In retrospect, Nobel’s unpleasant experience reading his own obituary turned out to be the greatest blessing of his life, propelling him to action and creating a legacy that, 128 years later, continues to challenge and inspire generations of great minds.

Think about that: Consider how this unfortunate mistake by a newspaper turned into an amazing blessing.

Now think about yourself: If you could write your own highlight reel for your life, where would you begin? What would you emphasize? How would you envision the rest of your life in terms of meaningful accomplishment?

Months ago, I ran across an excellent podcast episode on legacy by author and marketing expert Lewis Howes called The School of Greatness. He proposed asking yourself three provocative questions in considering your own legacy:

1) What am I creating with my life? What am I currently creating? What do I want to create? Are they aligned? If not, why not?
2) Who am I impacting by my way of being and how am I impacting them? As Howes asserted in his podcast, if your life’s vision doesn’t go beyond you, you’re living a shallow life. Look at most of history’s greatest people and you’ll notice that their work is like fertile seeds planted into the lives of countless others, continuing to bear fruit generations after they left the earth.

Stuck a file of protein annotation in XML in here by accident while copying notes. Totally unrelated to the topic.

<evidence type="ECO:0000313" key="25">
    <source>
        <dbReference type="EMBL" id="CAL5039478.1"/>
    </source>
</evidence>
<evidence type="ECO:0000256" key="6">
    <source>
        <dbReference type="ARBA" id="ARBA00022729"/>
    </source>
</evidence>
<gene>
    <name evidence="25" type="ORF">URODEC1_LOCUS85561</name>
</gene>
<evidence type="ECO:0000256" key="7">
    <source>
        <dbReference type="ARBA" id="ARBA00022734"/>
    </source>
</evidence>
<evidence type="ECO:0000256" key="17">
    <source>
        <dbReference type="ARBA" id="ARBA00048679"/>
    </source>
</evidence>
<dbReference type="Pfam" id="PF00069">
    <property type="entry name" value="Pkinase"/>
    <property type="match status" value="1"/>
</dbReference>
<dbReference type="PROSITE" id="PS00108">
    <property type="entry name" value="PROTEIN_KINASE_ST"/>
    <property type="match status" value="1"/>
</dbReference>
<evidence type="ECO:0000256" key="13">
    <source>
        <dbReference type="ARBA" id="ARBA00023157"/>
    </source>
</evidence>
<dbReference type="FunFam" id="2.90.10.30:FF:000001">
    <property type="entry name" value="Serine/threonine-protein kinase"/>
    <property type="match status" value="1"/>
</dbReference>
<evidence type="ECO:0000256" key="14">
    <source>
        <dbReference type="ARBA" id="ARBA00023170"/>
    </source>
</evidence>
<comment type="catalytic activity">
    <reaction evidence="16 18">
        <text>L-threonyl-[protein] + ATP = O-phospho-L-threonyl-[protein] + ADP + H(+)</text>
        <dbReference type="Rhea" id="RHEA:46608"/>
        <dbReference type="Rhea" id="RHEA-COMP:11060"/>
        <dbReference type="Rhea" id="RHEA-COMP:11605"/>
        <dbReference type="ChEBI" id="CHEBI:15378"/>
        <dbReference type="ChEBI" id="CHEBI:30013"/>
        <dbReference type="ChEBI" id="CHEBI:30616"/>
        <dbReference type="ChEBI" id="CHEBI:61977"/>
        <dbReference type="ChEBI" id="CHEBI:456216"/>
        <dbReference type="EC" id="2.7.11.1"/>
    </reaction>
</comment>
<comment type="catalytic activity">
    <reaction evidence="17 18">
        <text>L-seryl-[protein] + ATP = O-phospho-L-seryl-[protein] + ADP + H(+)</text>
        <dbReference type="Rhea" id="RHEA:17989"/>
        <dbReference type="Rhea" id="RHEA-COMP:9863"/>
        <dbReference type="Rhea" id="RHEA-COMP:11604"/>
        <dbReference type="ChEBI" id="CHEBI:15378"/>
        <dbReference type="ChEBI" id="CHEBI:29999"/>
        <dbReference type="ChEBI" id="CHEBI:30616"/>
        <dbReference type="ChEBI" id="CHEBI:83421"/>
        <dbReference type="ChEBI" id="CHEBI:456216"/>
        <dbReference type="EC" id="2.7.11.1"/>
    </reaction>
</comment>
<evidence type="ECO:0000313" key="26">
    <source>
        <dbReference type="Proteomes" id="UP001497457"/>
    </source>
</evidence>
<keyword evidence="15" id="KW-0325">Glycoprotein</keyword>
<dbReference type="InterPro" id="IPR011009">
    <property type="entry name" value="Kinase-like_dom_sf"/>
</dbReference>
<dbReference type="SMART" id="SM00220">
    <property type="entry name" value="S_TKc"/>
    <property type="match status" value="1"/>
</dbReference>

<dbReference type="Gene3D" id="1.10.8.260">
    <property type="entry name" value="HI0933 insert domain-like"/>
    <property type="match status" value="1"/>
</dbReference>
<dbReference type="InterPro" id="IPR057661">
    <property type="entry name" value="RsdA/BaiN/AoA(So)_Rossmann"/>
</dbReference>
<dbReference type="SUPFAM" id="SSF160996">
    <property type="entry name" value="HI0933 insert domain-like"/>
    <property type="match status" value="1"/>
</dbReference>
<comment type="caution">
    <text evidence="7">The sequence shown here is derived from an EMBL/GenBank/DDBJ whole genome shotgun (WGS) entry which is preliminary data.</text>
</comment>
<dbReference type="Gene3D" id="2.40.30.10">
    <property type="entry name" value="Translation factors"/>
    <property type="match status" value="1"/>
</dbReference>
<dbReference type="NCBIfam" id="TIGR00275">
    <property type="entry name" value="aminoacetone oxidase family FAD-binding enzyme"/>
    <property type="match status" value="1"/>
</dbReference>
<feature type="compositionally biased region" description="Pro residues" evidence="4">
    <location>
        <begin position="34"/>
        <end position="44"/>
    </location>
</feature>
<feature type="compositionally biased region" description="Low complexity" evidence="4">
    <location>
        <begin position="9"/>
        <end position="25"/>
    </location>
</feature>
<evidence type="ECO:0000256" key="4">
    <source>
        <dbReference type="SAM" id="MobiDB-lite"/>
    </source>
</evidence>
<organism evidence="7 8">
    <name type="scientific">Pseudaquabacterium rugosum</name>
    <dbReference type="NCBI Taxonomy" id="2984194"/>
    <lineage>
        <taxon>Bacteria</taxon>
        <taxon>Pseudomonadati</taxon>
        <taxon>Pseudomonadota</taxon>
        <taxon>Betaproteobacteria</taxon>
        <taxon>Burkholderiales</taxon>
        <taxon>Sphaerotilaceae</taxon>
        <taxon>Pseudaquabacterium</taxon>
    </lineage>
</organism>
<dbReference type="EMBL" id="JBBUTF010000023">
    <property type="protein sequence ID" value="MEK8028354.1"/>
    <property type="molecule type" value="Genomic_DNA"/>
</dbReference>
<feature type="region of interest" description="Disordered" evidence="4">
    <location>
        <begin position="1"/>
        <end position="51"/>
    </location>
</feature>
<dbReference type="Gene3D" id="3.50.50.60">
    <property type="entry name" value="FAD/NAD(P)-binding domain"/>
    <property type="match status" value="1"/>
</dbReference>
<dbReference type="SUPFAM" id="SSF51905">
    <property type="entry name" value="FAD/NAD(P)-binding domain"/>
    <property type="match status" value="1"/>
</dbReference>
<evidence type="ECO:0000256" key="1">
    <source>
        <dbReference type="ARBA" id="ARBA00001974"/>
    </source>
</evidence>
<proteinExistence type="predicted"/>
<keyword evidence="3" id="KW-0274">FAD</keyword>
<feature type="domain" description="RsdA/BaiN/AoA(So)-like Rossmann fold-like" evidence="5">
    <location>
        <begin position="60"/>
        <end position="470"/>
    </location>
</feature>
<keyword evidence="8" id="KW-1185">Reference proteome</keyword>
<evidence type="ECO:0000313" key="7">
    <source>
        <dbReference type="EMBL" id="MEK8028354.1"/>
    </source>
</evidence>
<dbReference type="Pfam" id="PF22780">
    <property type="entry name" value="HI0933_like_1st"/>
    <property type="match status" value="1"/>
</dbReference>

3) How will the world be different because I was here? If you are perfectly happy with maintaining the status quo in your life, chances are you won’t leave much of a legacy. But what if you could identify a noble cause that energized you–something bigger than yourself that inspired you to rely on God, work closely with others and require more of yourself than you imagined?

I love questions like these because they push you to examine your deepest assumptions about your life. And as you prepare to celebrate the upcoming 4th of July holiday weekend, I encourage you to take some time to think these through. Chances are, none of us will ever get the chance to read our own obituary in the local paper, but we all have the chance to, like Alfred Nobel, ensure that we leave something of value behind when we’re gone.

by Trent Yarnell | unsplash

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You May Be Smartphone Stupid If…

Popular speaker and award-winning author, Bill Zipp, is focused on helping leaders get back in control of their time and achieving what matters most in business and in life. One of his recent blog posts really got me thinking — and I think it will do the same for you. Below is an excerpt from You May Be Smartphone Stupid If…

It’s the technology we love to hate, but can’t live without: our smartphone.

That’s the conclusion an MIT research study reached about the personal impact of inventions in the last century. The smartphone handily beat out the alarm clock, the television, and email. Do you agree?

As amazing as our smartphones are—with apps for doing everything imaginable—I’m convinced that in many ways they’ve not made us any smarter. In a nod to Jeff Foxworthy, I offer you these five observations on smartphone addiction.

You May Be Smartphone Stupid If... by Bill Zipp

1. You may be smartphone stupid if you check your smartphone during meetings.